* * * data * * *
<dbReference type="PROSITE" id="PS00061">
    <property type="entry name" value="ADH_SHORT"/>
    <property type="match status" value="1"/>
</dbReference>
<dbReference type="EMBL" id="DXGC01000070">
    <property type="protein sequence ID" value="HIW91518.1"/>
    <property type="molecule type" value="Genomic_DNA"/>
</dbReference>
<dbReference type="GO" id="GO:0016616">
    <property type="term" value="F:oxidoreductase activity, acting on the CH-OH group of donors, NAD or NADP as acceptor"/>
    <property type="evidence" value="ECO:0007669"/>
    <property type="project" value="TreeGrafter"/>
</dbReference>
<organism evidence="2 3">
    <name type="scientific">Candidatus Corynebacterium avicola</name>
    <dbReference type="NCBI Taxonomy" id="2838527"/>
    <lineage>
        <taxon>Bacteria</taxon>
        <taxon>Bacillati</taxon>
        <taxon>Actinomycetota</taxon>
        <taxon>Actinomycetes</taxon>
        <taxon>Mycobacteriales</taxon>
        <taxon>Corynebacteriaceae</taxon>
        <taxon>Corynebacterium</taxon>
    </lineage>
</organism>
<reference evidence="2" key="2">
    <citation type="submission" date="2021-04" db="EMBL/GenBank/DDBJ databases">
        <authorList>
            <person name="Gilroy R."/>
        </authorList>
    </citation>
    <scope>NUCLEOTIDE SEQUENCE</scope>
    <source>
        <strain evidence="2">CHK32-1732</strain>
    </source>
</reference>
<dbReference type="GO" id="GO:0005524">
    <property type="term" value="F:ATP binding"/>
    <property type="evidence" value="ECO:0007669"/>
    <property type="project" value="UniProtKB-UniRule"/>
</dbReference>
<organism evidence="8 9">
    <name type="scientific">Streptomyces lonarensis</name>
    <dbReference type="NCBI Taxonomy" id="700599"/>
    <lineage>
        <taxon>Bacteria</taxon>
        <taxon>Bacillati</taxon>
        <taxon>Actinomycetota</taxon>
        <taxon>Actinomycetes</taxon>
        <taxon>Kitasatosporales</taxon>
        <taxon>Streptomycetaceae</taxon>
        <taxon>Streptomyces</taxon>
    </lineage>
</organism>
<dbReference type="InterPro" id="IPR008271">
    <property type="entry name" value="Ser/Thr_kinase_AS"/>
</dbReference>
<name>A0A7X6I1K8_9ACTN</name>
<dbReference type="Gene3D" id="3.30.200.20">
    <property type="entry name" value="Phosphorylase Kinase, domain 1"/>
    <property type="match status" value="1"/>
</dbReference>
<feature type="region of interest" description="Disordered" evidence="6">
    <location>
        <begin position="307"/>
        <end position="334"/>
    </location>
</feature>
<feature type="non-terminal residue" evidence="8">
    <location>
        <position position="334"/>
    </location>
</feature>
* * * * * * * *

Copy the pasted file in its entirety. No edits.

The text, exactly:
<dbReference type="PROSITE" id="PS00061">
    <property type="entry name" value="ADH_SHORT"/>
    <property type="match status" value="1"/>
</dbReference>
<dbReference type="EMBL" id="DXGC01000070">
    <property type="protein sequence ID" value="HIW91518.1"/>
    <property type="molecule type" value="Genomic_DNA"/>
</dbReference>
<dbReference type="GO" id="GO:0016616">
    <property type="term" value="F:oxidoreductase activity, acting on the CH-OH group of donors, NAD or NADP as acceptor"/>
    <property type="evidence" value="ECO:0007669"/>
    <property type="project" value="TreeGrafter"/>
</dbReference>
<organism evidence="2 3">
    <name type="scientific">Candidatus Corynebacterium avicola</name>
    <dbReference type="NCBI Taxonomy" id="2838527"/>
    <lineage>
        <taxon>Bacteria</taxon>
        <taxon>Bacillati</taxon>
        <taxon>Actinomycetota</taxon>
        <taxon>Actinomycetes</taxon>
        <taxon>Mycobacteriales</taxon>
        <taxon>Corynebacteriaceae</taxon>
        <taxon>Corynebacterium</taxon>
    </lineage>
</organism>
<reference evidence="2" key="2">
    <citation type="submission" date="2021-04" db="EMBL/GenBank/DDBJ databases">
        <authorList>
            <person name="Gilroy R."/>
        </authorList>
    </citation>
    <scope>NUCLEOTIDE SEQUENCE</scope>
    <source>
        <strain evidence="2">CHK32-1732</strain>
    </source>
</reference>
<dbReference type="GO" id="GO:0005524">
    <property type="term" value="F:ATP binding"/>
    <property type="evidence" value="ECO:0007669"/>
    <property type="project" value="UniProtKB-UniRule"/>
</dbReference>
<organism evidence="8 9">
    <name type="scientific">Streptomyces lonarensis</name>
    <dbReference type="NCBI Taxonomy" id="700599"/>
    <lineage>
        <taxon>Bacteria</taxon>
        <taxon>Bacillati</taxon>
        <taxon>Actinomycetota</taxon>
        <taxon>Actinomycetes</taxon>
        <taxon>Kitasatosporales</taxon>
        <taxon>Streptomycetaceae</taxon>
        <taxon>Streptomyces</taxon>
    </lineage>
</organism>
<dbReference type="InterPro" id="IPR008271">
    <property type="entry name" value="Ser/Thr_kinase_AS"/>
</dbReference>
<name>A0A7X6I1K8_9ACTN</name>
<dbReference type="Gene3D" id="3.30.200.20">
    <property type="entry name" value="Phosphorylase Kinase, domain 1"/>
    <property type="match status" value="1"/>
</dbReference>
<feature type="region of interest" description="Disordered" evidence="6">
    <location>
        <begin position="307"/>
        <end position="334"/>
    </location>
</feature>
<feature type="non-terminal residue" evidence="8">
    <location>
        <position position="334"/>
    </location>
</feature>